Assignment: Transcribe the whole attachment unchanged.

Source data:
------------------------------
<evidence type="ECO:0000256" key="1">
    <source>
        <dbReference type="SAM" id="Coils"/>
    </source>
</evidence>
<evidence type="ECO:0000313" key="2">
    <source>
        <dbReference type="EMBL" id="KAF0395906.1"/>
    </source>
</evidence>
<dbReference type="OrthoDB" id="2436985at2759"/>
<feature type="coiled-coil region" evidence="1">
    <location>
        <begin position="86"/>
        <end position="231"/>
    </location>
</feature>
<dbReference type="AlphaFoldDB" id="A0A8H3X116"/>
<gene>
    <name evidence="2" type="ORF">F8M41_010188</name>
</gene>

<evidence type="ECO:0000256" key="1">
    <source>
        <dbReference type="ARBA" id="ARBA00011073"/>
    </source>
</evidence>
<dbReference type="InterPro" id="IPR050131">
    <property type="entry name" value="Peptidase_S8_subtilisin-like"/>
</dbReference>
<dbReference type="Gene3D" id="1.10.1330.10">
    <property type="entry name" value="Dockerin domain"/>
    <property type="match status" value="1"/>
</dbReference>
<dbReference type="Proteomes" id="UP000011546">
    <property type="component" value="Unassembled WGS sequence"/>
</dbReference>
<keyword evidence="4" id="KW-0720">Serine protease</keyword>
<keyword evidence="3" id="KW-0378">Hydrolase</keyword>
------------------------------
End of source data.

<evidence type="ECO:0000256" key="1">
    <source>
        <dbReference type="SAM" id="Coils"/>
    </source>
</evidence>
<evidence type="ECO:0000313" key="2">
    <source>
        <dbReference type="EMBL" id="KAF0395906.1"/>
    </source>
</evidence>
<dbReference type="OrthoDB" id="2436985at2759"/>
<feature type="coiled-coil region" evidence="1">
    <location>
        <begin position="86"/>
        <end position="231"/>
    </location>
</feature>
<dbReference type="AlphaFoldDB" id="A0A8H3X116"/>
<gene>
    <name evidence="2" type="ORF">F8M41_010188</name>
</gene>

<evidence type="ECO:0000256" key="1">
    <source>
        <dbReference type="ARBA" id="ARBA00011073"/>
    </source>
</evidence>
<dbReference type="InterPro" id="IPR050131">
    <property type="entry name" value="Peptidase_S8_subtilisin-like"/>
</dbReference>
<dbReference type="Gene3D" id="1.10.1330.10">
    <property type="entry name" value="Dockerin domain"/>
    <property type="match status" value="1"/>
</dbReference>
<dbReference type="Proteomes" id="UP000011546">
    <property type="component" value="Unassembled WGS sequence"/>
</dbReference>
<keyword evidence="4" id="KW-0720">Serine protease</keyword>
<keyword evidence="3" id="KW-0378">Hydrolase</keyword>